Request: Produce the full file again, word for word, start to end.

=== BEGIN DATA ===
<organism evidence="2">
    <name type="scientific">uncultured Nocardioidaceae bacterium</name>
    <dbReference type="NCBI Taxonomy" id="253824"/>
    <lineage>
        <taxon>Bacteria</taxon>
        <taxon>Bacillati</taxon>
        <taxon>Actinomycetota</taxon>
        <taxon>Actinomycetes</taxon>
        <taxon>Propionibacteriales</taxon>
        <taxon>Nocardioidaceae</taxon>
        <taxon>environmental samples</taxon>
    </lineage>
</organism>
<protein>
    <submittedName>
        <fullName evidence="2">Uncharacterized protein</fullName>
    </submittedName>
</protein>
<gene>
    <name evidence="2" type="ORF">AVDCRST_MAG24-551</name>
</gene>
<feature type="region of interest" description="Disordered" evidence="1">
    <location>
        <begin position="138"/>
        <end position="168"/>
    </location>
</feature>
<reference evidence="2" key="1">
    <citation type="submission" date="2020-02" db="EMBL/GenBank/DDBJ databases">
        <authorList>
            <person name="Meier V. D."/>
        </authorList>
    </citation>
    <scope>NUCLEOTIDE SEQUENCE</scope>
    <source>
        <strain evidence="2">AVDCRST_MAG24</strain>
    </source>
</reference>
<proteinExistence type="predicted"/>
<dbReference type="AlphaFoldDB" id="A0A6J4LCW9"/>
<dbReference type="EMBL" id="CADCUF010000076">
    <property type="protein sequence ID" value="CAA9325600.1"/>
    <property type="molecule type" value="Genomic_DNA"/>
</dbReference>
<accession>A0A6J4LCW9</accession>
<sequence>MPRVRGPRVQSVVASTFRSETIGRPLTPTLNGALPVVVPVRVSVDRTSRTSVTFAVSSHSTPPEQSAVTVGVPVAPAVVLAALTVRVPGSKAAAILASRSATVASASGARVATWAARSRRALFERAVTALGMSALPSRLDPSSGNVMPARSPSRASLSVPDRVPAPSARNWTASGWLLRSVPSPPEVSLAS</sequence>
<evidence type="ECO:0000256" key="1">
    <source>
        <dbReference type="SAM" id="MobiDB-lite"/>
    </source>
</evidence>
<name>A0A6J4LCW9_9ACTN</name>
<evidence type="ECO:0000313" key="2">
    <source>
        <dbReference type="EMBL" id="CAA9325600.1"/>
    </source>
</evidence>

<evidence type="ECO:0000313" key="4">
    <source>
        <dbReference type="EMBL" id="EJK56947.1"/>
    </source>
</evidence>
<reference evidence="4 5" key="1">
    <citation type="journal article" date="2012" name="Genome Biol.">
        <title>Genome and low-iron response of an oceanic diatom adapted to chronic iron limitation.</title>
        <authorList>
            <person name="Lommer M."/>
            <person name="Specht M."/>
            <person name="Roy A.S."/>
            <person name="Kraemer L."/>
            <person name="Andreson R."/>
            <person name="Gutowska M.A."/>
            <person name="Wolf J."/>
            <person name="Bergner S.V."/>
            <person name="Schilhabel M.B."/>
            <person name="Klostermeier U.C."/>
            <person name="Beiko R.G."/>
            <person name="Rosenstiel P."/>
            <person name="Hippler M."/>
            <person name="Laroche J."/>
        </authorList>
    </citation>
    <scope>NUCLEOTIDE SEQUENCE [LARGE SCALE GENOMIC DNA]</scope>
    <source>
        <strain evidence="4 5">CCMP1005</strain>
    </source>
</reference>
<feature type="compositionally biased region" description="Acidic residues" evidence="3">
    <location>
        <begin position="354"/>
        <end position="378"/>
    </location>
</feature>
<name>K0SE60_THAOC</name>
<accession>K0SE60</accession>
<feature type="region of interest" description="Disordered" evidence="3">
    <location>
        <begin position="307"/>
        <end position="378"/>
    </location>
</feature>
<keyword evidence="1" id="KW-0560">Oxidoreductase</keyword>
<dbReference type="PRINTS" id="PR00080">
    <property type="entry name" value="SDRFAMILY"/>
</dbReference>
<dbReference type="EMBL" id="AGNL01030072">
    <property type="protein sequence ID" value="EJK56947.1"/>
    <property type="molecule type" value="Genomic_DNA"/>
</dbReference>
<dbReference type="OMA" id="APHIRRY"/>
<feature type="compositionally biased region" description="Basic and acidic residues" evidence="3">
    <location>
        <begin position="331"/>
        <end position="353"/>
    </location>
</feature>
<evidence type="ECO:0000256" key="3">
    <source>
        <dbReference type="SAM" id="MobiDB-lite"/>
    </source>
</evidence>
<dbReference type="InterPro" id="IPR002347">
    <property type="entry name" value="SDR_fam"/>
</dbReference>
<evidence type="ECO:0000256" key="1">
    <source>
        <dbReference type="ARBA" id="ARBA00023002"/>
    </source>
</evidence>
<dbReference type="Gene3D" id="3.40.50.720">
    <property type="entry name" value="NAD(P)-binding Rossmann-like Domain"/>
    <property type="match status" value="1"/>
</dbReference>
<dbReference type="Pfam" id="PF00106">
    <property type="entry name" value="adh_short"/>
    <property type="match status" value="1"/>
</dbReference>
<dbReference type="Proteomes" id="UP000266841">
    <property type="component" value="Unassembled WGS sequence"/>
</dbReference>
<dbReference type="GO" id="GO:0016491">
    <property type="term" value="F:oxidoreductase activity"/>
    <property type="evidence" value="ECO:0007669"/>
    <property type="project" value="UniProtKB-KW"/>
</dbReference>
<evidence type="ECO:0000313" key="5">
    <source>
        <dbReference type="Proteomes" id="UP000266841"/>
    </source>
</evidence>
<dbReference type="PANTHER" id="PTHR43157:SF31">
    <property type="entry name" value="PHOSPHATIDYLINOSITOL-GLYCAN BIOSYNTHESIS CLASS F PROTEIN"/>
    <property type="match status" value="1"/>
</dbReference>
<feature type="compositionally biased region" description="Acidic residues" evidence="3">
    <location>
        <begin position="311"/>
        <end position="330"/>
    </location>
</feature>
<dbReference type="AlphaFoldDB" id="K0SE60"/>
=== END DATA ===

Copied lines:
<organism evidence="2">
    <name type="scientific">uncultured Nocardioidaceae bacterium</name>
    <dbReference type="NCBI Taxonomy" id="253824"/>
    <lineage>
        <taxon>Bacteria</taxon>
        <taxon>Bacillati</taxon>
        <taxon>Actinomycetota</taxon>
        <taxon>Actinomycetes</taxon>
        <taxon>Propionibacteriales</taxon>
        <taxon>Nocardioidaceae</taxon>
        <taxon>environmental samples</taxon>
    </lineage>
</organism>
<protein>
    <submittedName>
        <fullName evidence="2">Uncharacterized protein</fullName>
    </submittedName>
</protein>
<gene>
    <name evidence="2" type="ORF">AVDCRST_MAG24-551</name>
</gene>
<feature type="region of interest" description="Disordered" evidence="1">
    <location>
        <begin position="138"/>
        <end position="168"/>
    </location>
</feature>
<reference evidence="2" key="1">
    <citation type="submission" date="2020-02" db="EMBL/GenBank/DDBJ databases">
        <authorList>
            <person name="Meier V. D."/>
        </authorList>
    </citation>
    <scope>NUCLEOTIDE SEQUENCE</scope>
    <source>
        <strain evidence="2">AVDCRST_MAG24</strain>
    </source>
</reference>
<proteinExistence type="predicted"/>
<dbReference type="AlphaFoldDB" id="A0A6J4LCW9"/>
<dbReference type="EMBL" id="CADCUF010000076">
    <property type="protein sequence ID" value="CAA9325600.1"/>
    <property type="molecule type" value="Genomic_DNA"/>
</dbReference>
<accession>A0A6J4LCW9</accession>
<sequence>MPRVRGPRVQSVVASTFRSETIGRPLTPTLNGALPVVVPVRVSVDRTSRTSVTFAVSSHSTPPEQSAVTVGVPVAPAVVLAALTVRVPGSKAAAILASRSATVASASGARVATWAARSRRALFERAVTALGMSALPSRLDPSSGNVMPARSPSRASLSVPDRVPAPSARNWTASGWLLRSVPSPPEVSLAS</sequence>
<evidence type="ECO:0000256" key="1">
    <source>
        <dbReference type="SAM" id="MobiDB-lite"/>
    </source>
</evidence>
<name>A0A6J4LCW9_9ACTN</name>
<evidence type="ECO:0000313" key="2">
    <source>
        <dbReference type="EMBL" id="CAA9325600.1"/>
    </source>
</evidence>

<evidence type="ECO:0000313" key="4">
    <source>
        <dbReference type="EMBL" id="EJK56947.1"/>
    </source>
</evidence>
<reference evidence="4 5" key="1">
    <citation type="journal article" date="2012" name="Genome Biol.">
        <title>Genome and low-iron response of an oceanic diatom adapted to chronic iron limitation.</title>
        <authorList>
            <person name="Lommer M."/>
            <person name="Specht M."/>
            <person name="Roy A.S."/>
            <person name="Kraemer L."/>
            <person name="Andreson R."/>
            <person name="Gutowska M.A."/>
            <person name="Wolf J."/>
            <person name="Bergner S.V."/>
            <person name="Schilhabel M.B."/>
            <person name="Klostermeier U.C."/>
            <person name="Beiko R.G."/>
            <person name="Rosenstiel P."/>
            <person name="Hippler M."/>
            <person name="Laroche J."/>
        </authorList>
    </citation>
    <scope>NUCLEOTIDE SEQUENCE [LARGE SCALE GENOMIC DNA]</scope>
    <source>
        <strain evidence="4 5">CCMP1005</strain>
    </source>
</reference>
<feature type="compositionally biased region" description="Acidic residues" evidence="3">
    <location>
        <begin position="354"/>
        <end position="378"/>
    </location>
</feature>
<name>K0SE60_THAOC</name>
<accession>K0SE60</accession>
<feature type="region of interest" description="Disordered" evidence="3">
    <location>
        <begin position="307"/>
        <end position="378"/>
    </location>
</feature>
<keyword evidence="1" id="KW-0560">Oxidoreductase</keyword>
<dbReference type="PRINTS" id="PR00080">
    <property type="entry name" value="SDRFAMILY"/>
</dbReference>
<dbReference type="EMBL" id="AGNL01030072">
    <property type="protein sequence ID" value="EJK56947.1"/>
    <property type="molecule type" value="Genomic_DNA"/>
</dbReference>
<dbReference type="OMA" id="APHIRRY"/>
<feature type="compositionally biased region" description="Basic and acidic residues" evidence="3">
    <location>
        <begin position="331"/>
        <end position="353"/>
    </location>
</feature>
<evidence type="ECO:0000256" key="3">
    <source>
        <dbReference type="SAM" id="MobiDB-lite"/>
    </source>
</evidence>
<dbReference type="InterPro" id="IPR002347">
    <property type="entry name" value="SDR_fam"/>
</dbReference>
<evidence type="ECO:0000256" key="1">
    <source>
        <dbReference type="ARBA" id="ARBA00023002"/>
    </source>
</evidence>
<dbReference type="Gene3D" id="3.40.50.720">
    <property type="entry name" value="NAD(P)-binding Rossmann-like Domain"/>
    <property type="match status" value="1"/>
</dbReference>
<dbReference type="Pfam" id="PF00106">
    <property type="entry name" value="adh_short"/>
    <property type="match status" value="1"/>
</dbReference>
<dbReference type="Proteomes" id="UP000266841">
    <property type="component" value="Unassembled WGS sequence"/>
</dbReference>
<dbReference type="GO" id="GO:0016491">
    <property type="term" value="F:oxidoreductase activity"/>
    <property type="evidence" value="ECO:0007669"/>
    <property type="project" value="UniProtKB-KW"/>
</dbReference>
<evidence type="ECO:0000313" key="5">
    <source>
        <dbReference type="Proteomes" id="UP000266841"/>
    </source>
</evidence>
<dbReference type="PANTHER" id="PTHR43157:SF31">
    <property type="entry name" value="PHOSPHATIDYLINOSITOL-GLYCAN BIOSYNTHESIS CLASS F PROTEIN"/>
    <property type="match status" value="1"/>
</dbReference>
<feature type="compositionally biased region" description="Acidic residues" evidence="3">
    <location>
        <begin position="311"/>
        <end position="330"/>
    </location>
</feature>
<dbReference type="AlphaFoldDB" id="K0SE60"/>